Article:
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2000-12-07

Organization of American States Rules Against Guatemalan Military in Case of Murdered Rebel

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The Organization of American States issued a harsh ruling yesterday against the Guatemalan military. In a case that has been fought now for eight years, the Inter-American Court of Human Rights found that the Guatemalan army is guilty of murder, torture and other crimes in the case of Mayan rebel Efrain Bamaca Velasquez, who disappeared in 1992. [includes rush transcript]

According to the ruling, the Guatemalan military had killed Bamaca and obstructed justice after the killing.

But the guilt does not only rest with the Guatemalan military. A White House panel found in 1996 that the CIA knowingly hired a number of Guatemalan military officials suspected of political assassinations, extrajudicial executions, kidnapping and torture, and used them as paid informers. The panel concluded that one of those paid officers, a colonel named Julio Roberto Alpirez, took part in the interrogation and torture of Bamaca.

Guest:

  • Jennifer Harbury, Human rights lawyer and widow of Efrain Bamaca Velasquez. She went on hunger strikes in Guatemala City and Washington, DC to press for classified information on her husband’s case.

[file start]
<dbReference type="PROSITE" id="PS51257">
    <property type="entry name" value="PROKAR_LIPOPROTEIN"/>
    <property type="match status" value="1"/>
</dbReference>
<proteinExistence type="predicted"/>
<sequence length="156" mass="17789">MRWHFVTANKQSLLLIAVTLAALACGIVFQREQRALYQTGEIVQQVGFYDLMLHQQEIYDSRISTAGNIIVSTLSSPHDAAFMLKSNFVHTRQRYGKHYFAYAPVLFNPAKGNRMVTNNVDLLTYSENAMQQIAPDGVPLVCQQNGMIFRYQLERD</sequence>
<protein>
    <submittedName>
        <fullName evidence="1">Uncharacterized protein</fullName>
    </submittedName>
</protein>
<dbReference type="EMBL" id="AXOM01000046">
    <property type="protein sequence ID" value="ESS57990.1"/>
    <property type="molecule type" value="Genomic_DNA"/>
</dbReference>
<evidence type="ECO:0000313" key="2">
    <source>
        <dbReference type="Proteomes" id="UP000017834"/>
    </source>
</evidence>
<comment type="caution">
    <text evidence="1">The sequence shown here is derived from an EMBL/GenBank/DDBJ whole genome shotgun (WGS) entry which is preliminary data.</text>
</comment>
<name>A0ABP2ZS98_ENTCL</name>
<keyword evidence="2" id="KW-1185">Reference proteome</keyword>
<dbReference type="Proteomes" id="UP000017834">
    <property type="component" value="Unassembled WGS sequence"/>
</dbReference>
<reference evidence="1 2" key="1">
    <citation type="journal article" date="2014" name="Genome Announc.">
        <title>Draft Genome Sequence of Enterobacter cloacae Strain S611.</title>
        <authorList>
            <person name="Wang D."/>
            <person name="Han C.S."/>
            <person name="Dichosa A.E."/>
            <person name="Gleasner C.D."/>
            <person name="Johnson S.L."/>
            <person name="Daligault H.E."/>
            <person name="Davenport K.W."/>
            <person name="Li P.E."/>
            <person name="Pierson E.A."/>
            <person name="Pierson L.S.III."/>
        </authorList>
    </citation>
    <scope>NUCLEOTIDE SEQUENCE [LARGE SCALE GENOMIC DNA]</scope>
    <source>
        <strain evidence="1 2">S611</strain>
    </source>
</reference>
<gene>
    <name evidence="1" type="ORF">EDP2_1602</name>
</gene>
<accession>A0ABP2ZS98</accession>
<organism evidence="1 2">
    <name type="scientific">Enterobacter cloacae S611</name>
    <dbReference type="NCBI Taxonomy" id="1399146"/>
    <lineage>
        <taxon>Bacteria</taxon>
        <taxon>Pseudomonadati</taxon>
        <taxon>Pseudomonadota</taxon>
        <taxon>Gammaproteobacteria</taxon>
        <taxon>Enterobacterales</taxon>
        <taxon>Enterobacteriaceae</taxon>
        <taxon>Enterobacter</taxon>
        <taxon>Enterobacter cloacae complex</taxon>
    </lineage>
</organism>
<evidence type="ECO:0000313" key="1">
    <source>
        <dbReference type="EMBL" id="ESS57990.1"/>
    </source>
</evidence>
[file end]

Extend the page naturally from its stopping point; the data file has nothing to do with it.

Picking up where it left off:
Transcript

This is a rush transcript. Copy may not be in its final form.

AMY GOODMAN: We continue with attorney Jennifer Harbury. The Organization of American States issued a harsh ruling yesterday against the Guatemalan military. In a case that has been fought now for eight years, the Inter-American Court of Human Rights found that the Guatemalan army is guilty of murder, torture and other crimes in the case of Mayan rebel Efrain Bamaca Velasquez, who disappeared in 1992. He was the husband of Jennifer Harbury. According to the ruling, the Guatemalan military had killed Bamaca and obstructed justice after the killing.

Jennifer Harbury, can you talk about the significance of this ruling?

JENNIFER HARBURY: Yeah, we’re — all of us who have ever lost family members throughout Latin America, whether it be under Pinochet in the stadium or in the dirty wars in Argentina or in Salvador or Honduras, Colombia, Guatemala, what all of us have always been told is your husband, your son, your daughter, your loved one, your sister, your brother, that person was into something political. Perhaps they were a dissident. Perhaps they were a church leader, you know, organizing the people. Perhaps they were a union organizer. Perhaps they were leaders of the groups for the disappeared, in fact, or they were doing civil rights work or anything progressive or dissident in any nature.